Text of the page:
I sat down as they talked…all vague memories. Except I knew that my Dad was worried about what he had heard. Apparently I had reversed my “plus” and “minus” signs in the Math’s test. By reversing the signs, I was guaranteed failure in that test. I remember the look of worry on my Dad’s face as we drove away in our lime green Peugeot 505. I remember the car, because it was our only car at that time that had a working air-conditioner and I hated the color “lime green.” It made the car look cheap, we later painted the car ash grey, but this has nothing to do with the story. 

I remember the car ride from school back home, it was long (or at least it seemed long) and my Dad kept on talking about my poor grades and me needing to step up and all. I guess he was worried that his son would grow up not being intelligent…The irony of it all is that if the teacher actually re-reversed the minus and plus signs on my test papers, she would have found out that my answers were surprisingly correct. But I learned quickly that all that was irrelevant in our educational system. You either got it right or you got it wrong. There were no 50 shades of grey just one shade of black! And that shade of Black was that you were intelligent.

When I look back on that day I laugh…not because the situation was funny but because in reality Primary 1 was too early for any parent to be worried about their child’s academic future. But this was Nigeria, a country were everyone’s Father or Mother came 1st in their respective classes or at least told stories about coming 1st. Nigeria, a country were having bad grades was basically the same thing as not giving your life to Christ or being a born again….and if you indeed had bad grades, you were looked at as deficient. It did not matter if you had the sweetest smile or voice…as long as you were not topping your class, something was wrong with you. So parents spend sleepless nights worrying over their son or daughter who is coming 10th in class instead of 1st. So worried that they will do every and anything to ensure their kids get to the top whether they are in Secondary school or Nursery school. From screaming to extra lessons to even fasting, nothing is off the table as they use whatever they can to feed their addiction to intelligence. It reminds me of psychologist and business executive Lac Su.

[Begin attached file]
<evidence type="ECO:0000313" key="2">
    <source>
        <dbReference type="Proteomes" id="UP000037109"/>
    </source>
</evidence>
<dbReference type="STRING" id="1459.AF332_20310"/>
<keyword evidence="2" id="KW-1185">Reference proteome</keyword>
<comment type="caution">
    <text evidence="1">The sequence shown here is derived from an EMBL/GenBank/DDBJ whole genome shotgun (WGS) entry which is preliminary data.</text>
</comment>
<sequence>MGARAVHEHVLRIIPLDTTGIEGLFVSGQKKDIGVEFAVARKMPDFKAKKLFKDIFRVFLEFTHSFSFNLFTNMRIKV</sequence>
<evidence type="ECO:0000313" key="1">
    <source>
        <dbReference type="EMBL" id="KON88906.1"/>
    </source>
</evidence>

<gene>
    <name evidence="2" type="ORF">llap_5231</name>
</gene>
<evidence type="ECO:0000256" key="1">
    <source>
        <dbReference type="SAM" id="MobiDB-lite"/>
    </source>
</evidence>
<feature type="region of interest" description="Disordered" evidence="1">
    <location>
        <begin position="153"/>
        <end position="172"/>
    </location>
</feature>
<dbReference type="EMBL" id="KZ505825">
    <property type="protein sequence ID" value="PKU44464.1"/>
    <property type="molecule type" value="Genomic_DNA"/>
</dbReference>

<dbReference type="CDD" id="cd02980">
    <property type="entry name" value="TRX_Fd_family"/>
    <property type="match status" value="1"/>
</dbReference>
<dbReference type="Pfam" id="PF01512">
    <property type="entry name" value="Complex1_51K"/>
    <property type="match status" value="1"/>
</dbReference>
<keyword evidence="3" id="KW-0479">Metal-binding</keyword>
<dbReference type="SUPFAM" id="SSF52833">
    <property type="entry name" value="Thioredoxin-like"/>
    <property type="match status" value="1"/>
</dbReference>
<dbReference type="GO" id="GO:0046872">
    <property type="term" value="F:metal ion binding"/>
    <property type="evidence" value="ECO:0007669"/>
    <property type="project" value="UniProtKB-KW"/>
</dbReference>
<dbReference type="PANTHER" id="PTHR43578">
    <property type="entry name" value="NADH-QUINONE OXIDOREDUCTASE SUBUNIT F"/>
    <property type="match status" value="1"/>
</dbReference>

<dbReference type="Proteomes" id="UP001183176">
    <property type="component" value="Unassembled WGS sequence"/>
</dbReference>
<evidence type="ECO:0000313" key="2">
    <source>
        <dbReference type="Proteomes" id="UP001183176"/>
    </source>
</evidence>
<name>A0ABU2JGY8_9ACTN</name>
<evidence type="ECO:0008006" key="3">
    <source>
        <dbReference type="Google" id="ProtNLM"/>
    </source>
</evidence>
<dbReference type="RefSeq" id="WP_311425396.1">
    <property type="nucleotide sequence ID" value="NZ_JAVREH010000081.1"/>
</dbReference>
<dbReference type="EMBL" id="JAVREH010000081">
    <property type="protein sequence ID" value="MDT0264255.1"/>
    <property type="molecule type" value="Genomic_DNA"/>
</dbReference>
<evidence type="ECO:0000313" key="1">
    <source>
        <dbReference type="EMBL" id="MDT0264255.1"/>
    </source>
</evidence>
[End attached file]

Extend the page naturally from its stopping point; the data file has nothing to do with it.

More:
As a child Lac Su was an introvert and a perceived slow learner. Characteristics that did not go down well with his parents, who were particularly preoccupied with his lack of progress in school. Fixated on the idea that he was a slow learner and confusing his cautious approach to learning as a sign of incompetence or a lack of desire, his parents resorted to extreme discipline…from flogging to social isolation from any form of fun or friends. But no matter how hard Lac worked or obeyed their commands, his performance was just never good enough…his parents wanted intelligent but to them all they got was Stupid. So when the mind games and beatings didn’t make him intelligent…his parents resorted to an ancient Chinese cure for stupidity.